By Dr Richa Arora, COO and Head of the Institution, University of Stirling, RAS AL KHAIMAH, UAE
2020 marked a dramatic experience exacerbating learning crisis shining a harsh light on the vulnerabilities and challenges humanity has experienced. It has impacted the human capital of this generation of learners. Economies around the globe came to a grinding halt forcing most governments to announce closure of educational institutions to contain the spread of this dreaded Covid-19 pandemic. It also surfaced extraordinary human resourcefulness and potential and hence even in this crisis situation students, whose learning had got hampered due to the closure of various schools, colleges, universities and other educational institutes, had some hope when institutes around the globe shifted from offline to online mode of learning.
Experts feel that this different educational pattern, over a period of time, has the potential of negatively impacting students’ skills and their prospects for the rest of their lives. But in reality this was a time for pragmatism and quick action. It must be remembered that education is a bulwark against all inequalities and hence when education flourishes, mankind flourishes.
If figures are to be believed, nearly 94 per cent of the students were out of school worldwide but today around 700 million students are studying from home given the economic uncertainty and various options of hybrid and remote learning options available.
In the current scenario there are students who have missed out on their preferred university choices and hence are contemplating of taking a ‘gap year’ and/or undertake a paid job to build some savings before they can travel to their dream university after situation resumes normalcy. Some students are enquiring about a gap year as they wish to re-visit their decision of career choice. These are the ones who want to ace competitive exams. Also with the enforcement of lockdown several industries have got paralysed causing job cuts and increased rate of unemployment. In this scenario parents also want their children to reconsider their career paths and taking a gap year will help them to better chart their future options. However, experts voice a cautious advice – the gap year to enhance preparation for competitive careers might hit one of the biggest roadblock – dip in motivation to follow a strict study routine. And thus, students must evaluate their persistence and resilience before finalising anything.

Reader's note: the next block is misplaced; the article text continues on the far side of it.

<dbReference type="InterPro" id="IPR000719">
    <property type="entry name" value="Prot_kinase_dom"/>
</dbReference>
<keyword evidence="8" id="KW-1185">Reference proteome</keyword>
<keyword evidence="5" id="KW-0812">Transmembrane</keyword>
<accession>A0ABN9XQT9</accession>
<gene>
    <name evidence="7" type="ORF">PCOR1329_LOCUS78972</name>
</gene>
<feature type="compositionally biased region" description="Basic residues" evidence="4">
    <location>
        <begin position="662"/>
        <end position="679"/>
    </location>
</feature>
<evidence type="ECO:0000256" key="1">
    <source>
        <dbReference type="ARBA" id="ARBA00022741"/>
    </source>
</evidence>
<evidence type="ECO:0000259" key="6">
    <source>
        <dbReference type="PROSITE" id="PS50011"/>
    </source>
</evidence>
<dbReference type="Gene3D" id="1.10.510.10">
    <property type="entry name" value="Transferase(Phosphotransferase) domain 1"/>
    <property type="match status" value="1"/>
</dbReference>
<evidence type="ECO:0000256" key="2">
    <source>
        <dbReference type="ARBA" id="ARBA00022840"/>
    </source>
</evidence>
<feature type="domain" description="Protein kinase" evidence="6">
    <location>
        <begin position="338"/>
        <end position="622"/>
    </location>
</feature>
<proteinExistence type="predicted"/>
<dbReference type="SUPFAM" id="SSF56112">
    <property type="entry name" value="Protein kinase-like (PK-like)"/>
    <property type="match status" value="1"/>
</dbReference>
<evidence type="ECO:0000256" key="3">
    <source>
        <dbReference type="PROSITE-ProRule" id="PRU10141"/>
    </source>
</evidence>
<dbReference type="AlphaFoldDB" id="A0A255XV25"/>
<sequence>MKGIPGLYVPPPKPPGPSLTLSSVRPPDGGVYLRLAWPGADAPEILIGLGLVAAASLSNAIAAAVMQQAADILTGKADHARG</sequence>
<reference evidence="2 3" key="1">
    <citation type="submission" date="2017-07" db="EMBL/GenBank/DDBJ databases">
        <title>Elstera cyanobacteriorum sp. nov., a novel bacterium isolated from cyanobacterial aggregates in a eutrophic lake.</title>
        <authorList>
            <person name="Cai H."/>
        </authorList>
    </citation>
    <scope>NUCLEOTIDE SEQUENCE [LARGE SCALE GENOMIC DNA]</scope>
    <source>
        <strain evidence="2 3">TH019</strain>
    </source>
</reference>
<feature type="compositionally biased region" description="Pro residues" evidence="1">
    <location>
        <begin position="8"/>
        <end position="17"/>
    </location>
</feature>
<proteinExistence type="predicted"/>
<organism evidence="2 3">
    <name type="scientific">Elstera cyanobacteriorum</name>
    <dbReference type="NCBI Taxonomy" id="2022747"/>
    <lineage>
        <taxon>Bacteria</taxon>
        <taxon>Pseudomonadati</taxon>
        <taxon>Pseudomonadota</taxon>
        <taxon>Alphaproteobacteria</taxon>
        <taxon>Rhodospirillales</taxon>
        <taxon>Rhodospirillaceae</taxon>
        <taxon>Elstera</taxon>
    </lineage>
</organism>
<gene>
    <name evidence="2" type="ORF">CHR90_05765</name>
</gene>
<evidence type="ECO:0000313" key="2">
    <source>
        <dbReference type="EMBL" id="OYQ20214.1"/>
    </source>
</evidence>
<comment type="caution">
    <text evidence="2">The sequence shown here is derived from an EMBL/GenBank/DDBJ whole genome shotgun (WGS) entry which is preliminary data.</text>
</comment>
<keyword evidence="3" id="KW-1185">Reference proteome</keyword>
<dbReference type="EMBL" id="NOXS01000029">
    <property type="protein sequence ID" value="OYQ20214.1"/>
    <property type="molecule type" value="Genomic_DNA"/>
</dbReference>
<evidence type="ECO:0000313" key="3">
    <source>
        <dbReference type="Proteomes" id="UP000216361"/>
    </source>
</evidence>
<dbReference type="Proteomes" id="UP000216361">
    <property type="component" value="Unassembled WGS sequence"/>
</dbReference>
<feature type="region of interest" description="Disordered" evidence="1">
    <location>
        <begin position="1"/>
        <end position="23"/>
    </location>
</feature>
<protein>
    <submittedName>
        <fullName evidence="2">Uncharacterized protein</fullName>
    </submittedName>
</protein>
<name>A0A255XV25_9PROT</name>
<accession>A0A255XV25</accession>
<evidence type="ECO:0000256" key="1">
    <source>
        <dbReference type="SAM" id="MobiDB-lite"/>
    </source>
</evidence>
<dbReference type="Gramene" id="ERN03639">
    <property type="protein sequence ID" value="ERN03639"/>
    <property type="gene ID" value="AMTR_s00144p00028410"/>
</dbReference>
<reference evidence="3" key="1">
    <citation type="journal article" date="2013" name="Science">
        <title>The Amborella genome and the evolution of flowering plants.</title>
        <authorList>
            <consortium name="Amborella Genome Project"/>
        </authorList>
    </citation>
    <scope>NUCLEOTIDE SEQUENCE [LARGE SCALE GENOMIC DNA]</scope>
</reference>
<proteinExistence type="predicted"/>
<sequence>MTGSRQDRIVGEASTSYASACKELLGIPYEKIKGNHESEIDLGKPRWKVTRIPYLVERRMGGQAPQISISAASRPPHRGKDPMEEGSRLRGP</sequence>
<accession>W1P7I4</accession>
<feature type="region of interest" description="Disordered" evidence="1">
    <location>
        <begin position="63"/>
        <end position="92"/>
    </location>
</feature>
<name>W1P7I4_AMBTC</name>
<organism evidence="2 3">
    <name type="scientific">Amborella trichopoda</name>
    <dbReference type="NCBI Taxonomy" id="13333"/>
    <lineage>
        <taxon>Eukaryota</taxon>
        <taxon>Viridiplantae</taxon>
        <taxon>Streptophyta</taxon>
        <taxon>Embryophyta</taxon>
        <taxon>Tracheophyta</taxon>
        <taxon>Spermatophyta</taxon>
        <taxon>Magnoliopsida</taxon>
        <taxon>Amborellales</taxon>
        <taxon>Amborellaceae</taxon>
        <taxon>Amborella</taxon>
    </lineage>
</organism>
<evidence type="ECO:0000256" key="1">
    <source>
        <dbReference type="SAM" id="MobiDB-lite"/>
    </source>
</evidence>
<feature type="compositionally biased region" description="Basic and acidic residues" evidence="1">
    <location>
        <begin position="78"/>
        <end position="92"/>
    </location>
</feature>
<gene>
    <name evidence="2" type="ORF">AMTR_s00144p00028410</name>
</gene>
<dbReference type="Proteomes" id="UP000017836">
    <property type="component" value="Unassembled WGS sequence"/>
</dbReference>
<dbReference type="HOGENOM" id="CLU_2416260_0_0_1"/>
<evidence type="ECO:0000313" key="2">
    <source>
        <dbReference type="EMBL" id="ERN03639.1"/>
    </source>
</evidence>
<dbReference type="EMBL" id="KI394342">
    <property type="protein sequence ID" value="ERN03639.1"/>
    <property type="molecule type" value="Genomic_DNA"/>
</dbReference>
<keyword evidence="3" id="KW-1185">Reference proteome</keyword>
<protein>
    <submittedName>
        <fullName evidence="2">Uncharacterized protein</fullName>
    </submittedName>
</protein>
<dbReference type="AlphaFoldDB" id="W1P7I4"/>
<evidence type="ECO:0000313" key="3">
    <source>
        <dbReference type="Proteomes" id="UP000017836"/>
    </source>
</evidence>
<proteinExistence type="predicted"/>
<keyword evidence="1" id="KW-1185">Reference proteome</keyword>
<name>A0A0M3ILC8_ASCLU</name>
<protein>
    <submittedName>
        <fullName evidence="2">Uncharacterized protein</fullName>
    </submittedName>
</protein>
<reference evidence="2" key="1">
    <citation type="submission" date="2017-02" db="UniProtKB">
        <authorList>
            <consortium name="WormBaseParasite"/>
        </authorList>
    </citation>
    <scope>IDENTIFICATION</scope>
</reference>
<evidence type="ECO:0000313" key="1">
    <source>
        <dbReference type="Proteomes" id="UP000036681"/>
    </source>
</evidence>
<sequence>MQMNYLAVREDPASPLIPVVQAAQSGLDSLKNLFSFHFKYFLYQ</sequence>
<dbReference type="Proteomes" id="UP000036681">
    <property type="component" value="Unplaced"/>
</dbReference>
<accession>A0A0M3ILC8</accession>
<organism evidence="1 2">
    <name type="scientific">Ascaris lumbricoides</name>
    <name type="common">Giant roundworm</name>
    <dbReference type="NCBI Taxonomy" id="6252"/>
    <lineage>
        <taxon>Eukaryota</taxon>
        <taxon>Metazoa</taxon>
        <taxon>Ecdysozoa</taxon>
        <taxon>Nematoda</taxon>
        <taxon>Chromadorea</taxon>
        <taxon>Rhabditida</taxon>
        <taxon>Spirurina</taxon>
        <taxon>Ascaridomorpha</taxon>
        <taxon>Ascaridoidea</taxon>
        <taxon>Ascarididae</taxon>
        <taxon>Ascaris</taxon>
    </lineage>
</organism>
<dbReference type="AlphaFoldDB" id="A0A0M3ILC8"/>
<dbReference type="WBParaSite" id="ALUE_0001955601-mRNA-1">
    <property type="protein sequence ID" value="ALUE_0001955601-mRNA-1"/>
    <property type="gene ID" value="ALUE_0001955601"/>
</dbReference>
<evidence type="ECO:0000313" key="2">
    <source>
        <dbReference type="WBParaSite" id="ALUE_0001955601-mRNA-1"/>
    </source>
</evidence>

At this juncture, it is imperative that innovation and creativity stimulated by this crisis be leveraged to make education systems more just, inclusive and resilient. Given the unprecedented array of uncertainties, many institutes around the globe had been compassionately putting robust plans in place. From technological advances powering pedagogical innovation to urgent calls for greater research collaborations and partnerships, the pandemic is leading to paradigmatic shifts amongst universities worldwide.
Institutes, worldwide, have adopted humanistic vision for education and development of the young minds:
Dream University – The much sought-after universities were and are remotely working and responding to queries from prospective students seeking a place in their dream university. They are communicating with students to help them make better career choices. The compassionate approach, during this unprecedented array of uncertainties will definitely aid students in making the right choices.
Remote Access – Students are experiencing challenges in accessing technologies in terms of abilities and availabilities. But in order to bridge the gap between connectivity and access to knowledge and information and to boost student’s independent learning capabilities many universities opted for remote teaching of subjects that could be delivered online leaving their premises space for subjects that needed physical presence like laboratory-based teaching.
Digital Receptiveness – Universities needed to ensure digital accessibility and lecturers and teachers also had to re-work and re-format their teaching skills. This remarkable innovation from these frontline educators got them better engaged with families and communities showing any resilience.
Curriculum Revamp – Universities also had to revamp the curricula to make the subject content not only informative but also performative wherein students would be evaluated based on their performance of the assignments for every subject. This helped in making education more meaningful, challenging and at the same time interesting for the students.
Ethnicity Attainment Gap – Universities needed to gauge the usefulness of the curriculum as apart from academics, educational programmes and student assessment, emphasis had to be levied on preserving student’s motivation, engagement and interests especially when institutes had been closed for longer periods of time. Universities must promote an inclusive culture in teaching and learning to ensure that needs of diverse student communities are met.
Also without letting the student-tutor or student-student relationships get affected, institutes had to intelligently employ techniques that would help value-add and complement both the in-classroom and outside-the-classroom learning experiences.
The pandemic has the power to undermine several decades of advances and although it is true that we cannot return to the world as it was before, policy-makers, educators and communities must make high-stake choices to fulfil the vision of a desirable collective future.